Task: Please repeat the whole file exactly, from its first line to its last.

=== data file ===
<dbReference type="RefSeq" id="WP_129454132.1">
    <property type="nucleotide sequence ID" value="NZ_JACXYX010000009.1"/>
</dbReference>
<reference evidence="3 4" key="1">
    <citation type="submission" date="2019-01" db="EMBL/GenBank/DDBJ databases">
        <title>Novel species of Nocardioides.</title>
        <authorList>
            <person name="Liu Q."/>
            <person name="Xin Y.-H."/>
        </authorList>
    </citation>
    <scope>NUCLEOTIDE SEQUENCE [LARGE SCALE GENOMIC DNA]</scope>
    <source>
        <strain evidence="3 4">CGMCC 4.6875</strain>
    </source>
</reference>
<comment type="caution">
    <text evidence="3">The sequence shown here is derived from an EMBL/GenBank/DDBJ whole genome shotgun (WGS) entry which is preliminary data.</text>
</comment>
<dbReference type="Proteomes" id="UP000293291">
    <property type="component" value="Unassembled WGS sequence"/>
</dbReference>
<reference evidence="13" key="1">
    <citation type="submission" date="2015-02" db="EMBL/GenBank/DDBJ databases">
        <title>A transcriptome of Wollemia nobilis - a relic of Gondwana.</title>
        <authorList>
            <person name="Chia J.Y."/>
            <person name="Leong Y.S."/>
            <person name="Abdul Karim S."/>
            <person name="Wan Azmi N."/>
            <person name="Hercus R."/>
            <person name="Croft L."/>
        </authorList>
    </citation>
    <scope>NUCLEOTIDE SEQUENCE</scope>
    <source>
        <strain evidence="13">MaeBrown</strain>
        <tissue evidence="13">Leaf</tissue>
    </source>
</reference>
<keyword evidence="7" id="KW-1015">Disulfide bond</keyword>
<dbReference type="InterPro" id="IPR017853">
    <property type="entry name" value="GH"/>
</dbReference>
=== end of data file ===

<dbReference type="RefSeq" id="WP_129454132.1">
    <property type="nucleotide sequence ID" value="NZ_JACXYX010000009.1"/>
</dbReference>
<reference evidence="3 4" key="1">
    <citation type="submission" date="2019-01" db="EMBL/GenBank/DDBJ databases">
        <title>Novel species of Nocardioides.</title>
        <authorList>
            <person name="Liu Q."/>
            <person name="Xin Y.-H."/>
        </authorList>
    </citation>
    <scope>NUCLEOTIDE SEQUENCE [LARGE SCALE GENOMIC DNA]</scope>
    <source>
        <strain evidence="3 4">CGMCC 4.6875</strain>
    </source>
</reference>
<comment type="caution">
    <text evidence="3">The sequence shown here is derived from an EMBL/GenBank/DDBJ whole genome shotgun (WGS) entry which is preliminary data.</text>
</comment>
<dbReference type="Proteomes" id="UP000293291">
    <property type="component" value="Unassembled WGS sequence"/>
</dbReference>
<reference evidence="13" key="1">
    <citation type="submission" date="2015-02" db="EMBL/GenBank/DDBJ databases">
        <title>A transcriptome of Wollemia nobilis - a relic of Gondwana.</title>
        <authorList>
            <person name="Chia J.Y."/>
            <person name="Leong Y.S."/>
            <person name="Abdul Karim S."/>
            <person name="Wan Azmi N."/>
            <person name="Hercus R."/>
            <person name="Croft L."/>
        </authorList>
    </citation>
    <scope>NUCLEOTIDE SEQUENCE</scope>
    <source>
        <strain evidence="13">MaeBrown</strain>
        <tissue evidence="13">Leaf</tissue>
    </source>
</reference>
<keyword evidence="7" id="KW-1015">Disulfide bond</keyword>
<dbReference type="InterPro" id="IPR017853">
    <property type="entry name" value="GH"/>
</dbReference>